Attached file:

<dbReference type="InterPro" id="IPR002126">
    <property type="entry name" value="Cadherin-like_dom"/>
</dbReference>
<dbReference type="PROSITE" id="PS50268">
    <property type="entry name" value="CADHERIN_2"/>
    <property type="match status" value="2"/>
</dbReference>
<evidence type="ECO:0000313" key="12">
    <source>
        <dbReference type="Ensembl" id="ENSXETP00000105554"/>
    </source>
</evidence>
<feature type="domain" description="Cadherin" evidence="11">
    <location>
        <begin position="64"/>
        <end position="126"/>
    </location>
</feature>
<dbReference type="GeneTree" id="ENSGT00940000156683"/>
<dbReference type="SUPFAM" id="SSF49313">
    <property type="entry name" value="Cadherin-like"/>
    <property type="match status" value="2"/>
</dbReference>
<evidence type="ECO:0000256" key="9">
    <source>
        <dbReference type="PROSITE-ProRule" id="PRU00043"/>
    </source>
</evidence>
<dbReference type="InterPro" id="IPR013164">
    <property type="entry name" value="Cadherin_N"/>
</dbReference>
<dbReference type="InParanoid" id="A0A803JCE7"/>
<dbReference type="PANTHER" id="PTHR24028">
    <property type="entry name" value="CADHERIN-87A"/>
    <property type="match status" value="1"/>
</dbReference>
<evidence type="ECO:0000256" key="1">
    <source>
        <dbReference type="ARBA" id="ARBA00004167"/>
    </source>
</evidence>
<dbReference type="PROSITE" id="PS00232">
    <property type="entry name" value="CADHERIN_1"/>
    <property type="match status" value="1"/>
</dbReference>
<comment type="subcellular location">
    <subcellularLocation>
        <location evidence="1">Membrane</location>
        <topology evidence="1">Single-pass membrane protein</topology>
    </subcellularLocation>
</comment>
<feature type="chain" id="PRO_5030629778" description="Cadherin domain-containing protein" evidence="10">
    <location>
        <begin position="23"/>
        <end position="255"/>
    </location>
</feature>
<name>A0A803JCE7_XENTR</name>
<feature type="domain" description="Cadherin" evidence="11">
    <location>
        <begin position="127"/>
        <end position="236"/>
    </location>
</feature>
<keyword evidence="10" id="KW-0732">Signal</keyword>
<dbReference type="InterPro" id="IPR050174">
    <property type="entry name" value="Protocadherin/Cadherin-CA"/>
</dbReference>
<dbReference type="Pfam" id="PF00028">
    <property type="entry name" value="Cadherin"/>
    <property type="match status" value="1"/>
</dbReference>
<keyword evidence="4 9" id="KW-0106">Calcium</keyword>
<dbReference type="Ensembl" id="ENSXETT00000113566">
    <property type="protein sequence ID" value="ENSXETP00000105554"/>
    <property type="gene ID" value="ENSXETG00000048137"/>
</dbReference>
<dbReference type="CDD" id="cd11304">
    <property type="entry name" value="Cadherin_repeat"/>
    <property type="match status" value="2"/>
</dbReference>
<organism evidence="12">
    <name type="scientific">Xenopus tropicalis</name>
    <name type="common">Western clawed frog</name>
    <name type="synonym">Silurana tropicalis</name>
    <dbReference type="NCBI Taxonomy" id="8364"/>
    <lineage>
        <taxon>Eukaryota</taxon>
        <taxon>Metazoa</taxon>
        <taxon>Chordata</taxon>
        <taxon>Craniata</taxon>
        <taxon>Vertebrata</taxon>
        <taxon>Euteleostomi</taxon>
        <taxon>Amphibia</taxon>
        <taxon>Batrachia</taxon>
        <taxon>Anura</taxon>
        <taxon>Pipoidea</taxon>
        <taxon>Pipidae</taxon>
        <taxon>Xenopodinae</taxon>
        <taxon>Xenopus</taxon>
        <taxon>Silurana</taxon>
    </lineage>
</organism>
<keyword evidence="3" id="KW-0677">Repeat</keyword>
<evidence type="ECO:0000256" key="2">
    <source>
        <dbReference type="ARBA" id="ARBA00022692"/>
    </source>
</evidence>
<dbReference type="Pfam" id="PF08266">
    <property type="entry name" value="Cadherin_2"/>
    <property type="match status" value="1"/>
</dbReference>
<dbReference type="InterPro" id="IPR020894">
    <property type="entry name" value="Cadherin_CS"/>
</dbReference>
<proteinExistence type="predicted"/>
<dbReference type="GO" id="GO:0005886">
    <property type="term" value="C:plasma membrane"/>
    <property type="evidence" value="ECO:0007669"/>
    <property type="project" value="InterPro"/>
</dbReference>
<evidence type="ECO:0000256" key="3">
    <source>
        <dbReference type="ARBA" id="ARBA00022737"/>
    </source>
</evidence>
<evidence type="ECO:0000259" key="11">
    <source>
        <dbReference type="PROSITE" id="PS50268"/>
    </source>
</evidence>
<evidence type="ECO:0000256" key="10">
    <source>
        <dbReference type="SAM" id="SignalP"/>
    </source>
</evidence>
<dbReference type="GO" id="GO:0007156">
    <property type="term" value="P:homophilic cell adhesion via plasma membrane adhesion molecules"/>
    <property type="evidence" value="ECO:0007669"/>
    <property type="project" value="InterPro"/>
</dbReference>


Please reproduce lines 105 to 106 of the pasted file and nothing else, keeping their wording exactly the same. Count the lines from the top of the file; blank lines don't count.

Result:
<evidence type="ECO:0000256" key="2">
    <source>